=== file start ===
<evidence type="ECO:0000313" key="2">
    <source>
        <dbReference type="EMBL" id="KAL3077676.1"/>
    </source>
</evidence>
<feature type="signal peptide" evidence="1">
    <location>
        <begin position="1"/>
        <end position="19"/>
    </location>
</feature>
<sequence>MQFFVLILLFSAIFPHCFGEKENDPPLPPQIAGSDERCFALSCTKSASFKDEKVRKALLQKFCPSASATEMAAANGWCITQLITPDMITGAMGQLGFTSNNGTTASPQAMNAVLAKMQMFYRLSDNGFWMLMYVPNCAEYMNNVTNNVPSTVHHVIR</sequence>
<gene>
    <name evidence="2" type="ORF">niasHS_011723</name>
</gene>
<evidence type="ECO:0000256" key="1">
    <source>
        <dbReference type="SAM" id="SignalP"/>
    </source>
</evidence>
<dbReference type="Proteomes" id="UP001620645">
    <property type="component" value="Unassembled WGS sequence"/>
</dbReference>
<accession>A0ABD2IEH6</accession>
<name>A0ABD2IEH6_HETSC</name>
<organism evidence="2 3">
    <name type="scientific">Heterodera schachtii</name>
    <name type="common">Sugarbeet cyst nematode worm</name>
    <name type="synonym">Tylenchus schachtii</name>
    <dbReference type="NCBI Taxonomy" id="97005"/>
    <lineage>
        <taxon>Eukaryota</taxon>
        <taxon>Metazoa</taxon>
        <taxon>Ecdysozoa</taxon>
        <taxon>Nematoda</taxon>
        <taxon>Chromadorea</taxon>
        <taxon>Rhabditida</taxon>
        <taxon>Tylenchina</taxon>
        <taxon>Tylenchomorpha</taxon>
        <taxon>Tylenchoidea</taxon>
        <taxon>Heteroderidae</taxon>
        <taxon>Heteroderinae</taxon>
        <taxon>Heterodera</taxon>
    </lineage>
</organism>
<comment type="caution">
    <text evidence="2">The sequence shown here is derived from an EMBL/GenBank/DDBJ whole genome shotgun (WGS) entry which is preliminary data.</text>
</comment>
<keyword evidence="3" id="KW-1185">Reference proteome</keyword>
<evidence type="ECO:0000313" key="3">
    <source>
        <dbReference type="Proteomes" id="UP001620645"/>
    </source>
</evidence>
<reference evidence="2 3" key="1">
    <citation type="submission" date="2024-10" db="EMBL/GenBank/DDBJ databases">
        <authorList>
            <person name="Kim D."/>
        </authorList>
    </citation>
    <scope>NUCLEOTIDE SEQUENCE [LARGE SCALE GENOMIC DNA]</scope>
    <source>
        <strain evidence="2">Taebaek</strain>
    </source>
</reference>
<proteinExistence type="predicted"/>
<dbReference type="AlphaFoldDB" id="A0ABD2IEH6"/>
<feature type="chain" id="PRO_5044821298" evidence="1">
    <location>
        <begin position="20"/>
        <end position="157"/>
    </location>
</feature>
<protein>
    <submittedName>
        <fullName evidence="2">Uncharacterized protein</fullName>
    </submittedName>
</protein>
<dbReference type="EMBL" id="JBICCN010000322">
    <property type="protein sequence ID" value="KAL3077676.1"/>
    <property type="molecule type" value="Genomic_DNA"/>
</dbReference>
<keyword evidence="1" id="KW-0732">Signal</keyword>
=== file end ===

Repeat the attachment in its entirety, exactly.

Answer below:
<evidence type="ECO:0000313" key="2">
    <source>
        <dbReference type="EMBL" id="KAL3077676.1"/>
    </source>
</evidence>
<feature type="signal peptide" evidence="1">
    <location>
        <begin position="1"/>
        <end position="19"/>
    </location>
</feature>
<sequence>MQFFVLILLFSAIFPHCFGEKENDPPLPPQIAGSDERCFALSCTKSASFKDEKVRKALLQKFCPSASATEMAAANGWCITQLITPDMITGAMGQLGFTSNNGTTASPQAMNAVLAKMQMFYRLSDNGFWMLMYVPNCAEYMNNVTNNVPSTVHHVIR</sequence>
<gene>
    <name evidence="2" type="ORF">niasHS_011723</name>
</gene>
<evidence type="ECO:0000256" key="1">
    <source>
        <dbReference type="SAM" id="SignalP"/>
    </source>
</evidence>
<dbReference type="Proteomes" id="UP001620645">
    <property type="component" value="Unassembled WGS sequence"/>
</dbReference>
<accession>A0ABD2IEH6</accession>
<name>A0ABD2IEH6_HETSC</name>
<organism evidence="2 3">
    <name type="scientific">Heterodera schachtii</name>
    <name type="common">Sugarbeet cyst nematode worm</name>
    <name type="synonym">Tylenchus schachtii</name>
    <dbReference type="NCBI Taxonomy" id="97005"/>
    <lineage>
        <taxon>Eukaryota</taxon>
        <taxon>Metazoa</taxon>
        <taxon>Ecdysozoa</taxon>
        <taxon>Nematoda</taxon>
        <taxon>Chromadorea</taxon>
        <taxon>Rhabditida</taxon>
        <taxon>Tylenchina</taxon>
        <taxon>Tylenchomorpha</taxon>
        <taxon>Tylenchoidea</taxon>
        <taxon>Heteroderidae</taxon>
        <taxon>Heteroderinae</taxon>
        <taxon>Heterodera</taxon>
    </lineage>
</organism>
<comment type="caution">
    <text evidence="2">The sequence shown here is derived from an EMBL/GenBank/DDBJ whole genome shotgun (WGS) entry which is preliminary data.</text>
</comment>
<keyword evidence="3" id="KW-1185">Reference proteome</keyword>
<evidence type="ECO:0000313" key="3">
    <source>
        <dbReference type="Proteomes" id="UP001620645"/>
    </source>
</evidence>
<reference evidence="2 3" key="1">
    <citation type="submission" date="2024-10" db="EMBL/GenBank/DDBJ databases">
        <authorList>
            <person name="Kim D."/>
        </authorList>
    </citation>
    <scope>NUCLEOTIDE SEQUENCE [LARGE SCALE GENOMIC DNA]</scope>
    <source>
        <strain evidence="2">Taebaek</strain>
    </source>
</reference>
<proteinExistence type="predicted"/>
<dbReference type="AlphaFoldDB" id="A0ABD2IEH6"/>
<feature type="chain" id="PRO_5044821298" evidence="1">
    <location>
        <begin position="20"/>
        <end position="157"/>
    </location>
</feature>
<protein>
    <submittedName>
        <fullName evidence="2">Uncharacterized protein</fullName>
    </submittedName>
</protein>
<dbReference type="EMBL" id="JBICCN010000322">
    <property type="protein sequence ID" value="KAL3077676.1"/>
    <property type="molecule type" value="Genomic_DNA"/>
</dbReference>
<keyword evidence="1" id="KW-0732">Signal</keyword>